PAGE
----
WASHINGTON — President Donald Trump can do plenty on his own to unravel the Obama health care law, but some of those actions would create disruptions that undermine his administration's early promises. Other less sweeping steps could open the way for big changes, but might not get as much notice.
Suspending enforcement of tax penalties on people who remain uninsured would win Trump immediate cheers from the political right for taking down a widely unpopular requirement. But experts say it would destabilize insurance markets by allowing healthy people to opt out, raising costs for taxpayers and remaining consumers. It would also risk a protracted court battle.
Less visible but just as important, the administration appears to have wide latitude to let states experiment with Medicaid funds and other federal financing. That could provide a pathway for GOP-led states to try their ideas.
For now, the executive order that Trump signed Friday night has changed very little. Consumers can still sign up on HealthCare.gov. The IRS is enforcing fines on people who remain uninsured, as it reviews Trump's order. Insurers are providing medical benefits defined in the Affordable Care Act.
"The ACA is a big, complicated statute and the administration doesn't have a Senate-confirmed secretary and the high-level political staff you would need to push through these proposals," said Nicholas Bagley, a professor at the University of Michigan Law School. "Right now we are very much in a waiting game, but I would expect movement soon."
Bagley and a colleague have identified about 25 areas in which the Trump administration could act unilaterally, from a requirement that women employees of religious-affiliated nonprofits have access to free birth control, to fines on people remaining uninsured. The scope of the executive order will be an issue at Tuesday's Senate Finance Committee confirmation hearing for Trump's health secretary pick, Georgia congressman Tom Price.
Still, there are practical and political limits on the administration. As the executive order made clear, changes to regulations have to follow a legally established process, which can take time. And actions that disrupt the insurance markets could backfire politically, because Trump has promised to provide insurance for everybody and lower costs, while other Republicans offered assurances they won't "pull the rug out" from anyone currently covered.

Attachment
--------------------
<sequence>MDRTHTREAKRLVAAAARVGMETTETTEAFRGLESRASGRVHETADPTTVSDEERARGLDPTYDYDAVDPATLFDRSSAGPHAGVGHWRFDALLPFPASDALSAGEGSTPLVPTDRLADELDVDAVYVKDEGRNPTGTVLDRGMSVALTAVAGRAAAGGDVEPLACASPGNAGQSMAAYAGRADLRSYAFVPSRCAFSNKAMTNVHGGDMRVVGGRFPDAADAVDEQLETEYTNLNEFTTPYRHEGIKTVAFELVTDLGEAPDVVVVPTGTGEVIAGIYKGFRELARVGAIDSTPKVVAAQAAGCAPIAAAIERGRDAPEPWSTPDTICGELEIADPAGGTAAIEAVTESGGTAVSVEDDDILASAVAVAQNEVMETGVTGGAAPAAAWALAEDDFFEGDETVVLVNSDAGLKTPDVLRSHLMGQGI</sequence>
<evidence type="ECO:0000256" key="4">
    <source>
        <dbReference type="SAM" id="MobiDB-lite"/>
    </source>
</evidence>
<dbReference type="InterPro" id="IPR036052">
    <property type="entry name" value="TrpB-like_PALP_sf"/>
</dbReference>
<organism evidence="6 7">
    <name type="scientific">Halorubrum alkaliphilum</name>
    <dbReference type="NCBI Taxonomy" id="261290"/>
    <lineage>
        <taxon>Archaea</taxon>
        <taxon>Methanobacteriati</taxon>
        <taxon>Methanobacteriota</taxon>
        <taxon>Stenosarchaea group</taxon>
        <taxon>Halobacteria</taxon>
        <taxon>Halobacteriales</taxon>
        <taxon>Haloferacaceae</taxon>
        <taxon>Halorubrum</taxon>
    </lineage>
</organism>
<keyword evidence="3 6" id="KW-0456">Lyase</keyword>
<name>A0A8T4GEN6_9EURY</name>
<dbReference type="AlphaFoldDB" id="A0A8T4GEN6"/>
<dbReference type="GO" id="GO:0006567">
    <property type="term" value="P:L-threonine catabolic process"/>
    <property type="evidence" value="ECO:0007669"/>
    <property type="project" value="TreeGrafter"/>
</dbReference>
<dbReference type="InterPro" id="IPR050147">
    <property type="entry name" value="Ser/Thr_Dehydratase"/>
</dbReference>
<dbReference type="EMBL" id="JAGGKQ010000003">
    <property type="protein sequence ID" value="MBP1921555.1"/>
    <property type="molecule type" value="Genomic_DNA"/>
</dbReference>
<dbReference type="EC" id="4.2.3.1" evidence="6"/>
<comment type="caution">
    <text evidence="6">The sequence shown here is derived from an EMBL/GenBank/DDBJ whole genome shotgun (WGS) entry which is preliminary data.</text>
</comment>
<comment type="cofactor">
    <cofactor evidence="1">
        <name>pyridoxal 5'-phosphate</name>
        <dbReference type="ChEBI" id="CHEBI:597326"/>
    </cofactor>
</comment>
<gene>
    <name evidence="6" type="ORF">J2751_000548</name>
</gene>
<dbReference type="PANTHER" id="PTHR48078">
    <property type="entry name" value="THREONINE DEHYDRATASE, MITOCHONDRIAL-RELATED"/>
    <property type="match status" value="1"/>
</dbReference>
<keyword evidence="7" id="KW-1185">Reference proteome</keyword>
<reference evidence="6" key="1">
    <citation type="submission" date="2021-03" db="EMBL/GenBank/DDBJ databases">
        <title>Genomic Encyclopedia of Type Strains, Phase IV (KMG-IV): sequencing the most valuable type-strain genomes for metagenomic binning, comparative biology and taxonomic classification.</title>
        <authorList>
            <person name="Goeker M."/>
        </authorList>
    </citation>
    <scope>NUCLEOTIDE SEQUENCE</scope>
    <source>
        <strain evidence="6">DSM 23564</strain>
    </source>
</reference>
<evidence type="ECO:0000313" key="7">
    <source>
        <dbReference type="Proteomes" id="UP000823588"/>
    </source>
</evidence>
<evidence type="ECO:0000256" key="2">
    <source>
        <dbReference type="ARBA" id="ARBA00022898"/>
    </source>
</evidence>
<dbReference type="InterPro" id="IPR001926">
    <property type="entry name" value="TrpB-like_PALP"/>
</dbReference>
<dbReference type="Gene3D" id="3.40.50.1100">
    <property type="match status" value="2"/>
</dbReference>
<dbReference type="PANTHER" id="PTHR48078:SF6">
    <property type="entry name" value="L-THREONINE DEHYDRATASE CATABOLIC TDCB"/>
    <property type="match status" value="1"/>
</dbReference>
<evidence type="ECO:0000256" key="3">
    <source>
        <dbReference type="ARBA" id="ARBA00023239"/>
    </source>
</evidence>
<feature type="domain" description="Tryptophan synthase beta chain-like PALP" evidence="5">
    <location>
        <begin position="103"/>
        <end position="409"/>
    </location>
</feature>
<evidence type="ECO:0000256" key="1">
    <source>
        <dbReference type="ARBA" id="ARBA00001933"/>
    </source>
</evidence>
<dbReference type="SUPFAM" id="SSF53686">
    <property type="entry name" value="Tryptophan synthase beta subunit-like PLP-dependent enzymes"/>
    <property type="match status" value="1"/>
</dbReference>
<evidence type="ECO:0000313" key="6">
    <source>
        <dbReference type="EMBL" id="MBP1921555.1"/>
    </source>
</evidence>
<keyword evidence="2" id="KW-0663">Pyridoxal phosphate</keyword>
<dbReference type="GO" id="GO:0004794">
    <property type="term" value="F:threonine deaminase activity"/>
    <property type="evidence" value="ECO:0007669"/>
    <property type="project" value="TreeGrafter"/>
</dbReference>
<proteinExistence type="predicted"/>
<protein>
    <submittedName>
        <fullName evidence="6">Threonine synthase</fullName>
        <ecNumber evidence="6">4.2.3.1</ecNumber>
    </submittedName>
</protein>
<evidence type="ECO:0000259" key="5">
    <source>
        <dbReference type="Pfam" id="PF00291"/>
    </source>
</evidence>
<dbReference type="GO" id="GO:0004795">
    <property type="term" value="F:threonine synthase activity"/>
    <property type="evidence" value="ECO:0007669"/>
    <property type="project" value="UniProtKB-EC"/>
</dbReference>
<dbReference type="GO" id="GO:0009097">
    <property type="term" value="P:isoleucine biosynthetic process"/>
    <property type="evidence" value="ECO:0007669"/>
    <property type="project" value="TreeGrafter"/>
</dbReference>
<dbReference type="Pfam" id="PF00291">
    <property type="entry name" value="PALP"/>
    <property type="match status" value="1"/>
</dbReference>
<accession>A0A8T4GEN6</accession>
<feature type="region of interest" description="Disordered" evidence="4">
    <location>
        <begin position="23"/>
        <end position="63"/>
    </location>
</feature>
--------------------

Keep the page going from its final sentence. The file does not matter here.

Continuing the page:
Implementing changes would fall to three departments: Health and Human Services, Treasury, and Labor. Here's a look at a few of the options, as well as their likelihood and potential impact.
The administration could decline to enforce the ACA's requirement that most people carry health insurance, or it could add new "hardship" exemptions. For example, GOP lawmakers have called for an exemption in communities where only one health insurer continues to offer coverage.
Impact: It depends on how sweeping the administration's actions are. Declining to enforce the mandate is likely to trigger an exodus by insurers. Adding to the Obama administration's list of exemptions might be feasible.
A federal district judge has agreed with House Republicans that the Obama health law lacks specific legal authority to pay insurers billions to reduce consumers' deductibles and copayments. The case is on hold, but unresolved.
If the Trump administration agrees with the House and stops the payments, insurers would bail.
"It would destroy the individual insurance market and throw millions off their coverage, including many Trump voters," said Tim Jost, an emeritus professor at Washington and Lee University School of Law in Virginia.
Likelihood: A deal between the House and the administration could resolve the matter. Having won its legal argument, Congress could provide at least temporary spending authority.
Impact: High. However the issue is handled, it will be taken as a sign of Trump's intentions.
BIRTH CONTROL COVERAGE
Under the health care law, women receive birth control at no additional cost as a preventive benefit. Houses of worship are exempt from the requirement, but women employees of church-affiliated nonprofits are covered. The new administration could rewrite the rules for nonprofits, or it could try to void the birth control requirement altogether.
Likelihood: An attempt to revise the rules for religious-affiliated nonprofits seems possible; a broader effort to void birth control coverage would be difficult.
Impact: Depends on the scope. Taking away a benefit for most women covered by workplace plans could provoke a backlash.
A little-known provision of the ACA allows states to seek a "Section 1332" waiver that gives them broad leeway to manage several streams of federal health care funding, provided they cover about as many people and don't add to the deficit. The Trump administration could rewrite the Obama administration's guidance for states, making it less restrictive.
"They can do a lot by adopting a different attitude," said economist Gail Wilensky, who ran Medicare for former President George H.W. Bush.
Likelihood: High. The Trump administration is also
Impact: Uncertain. It would require major commitment and planning on the part of states.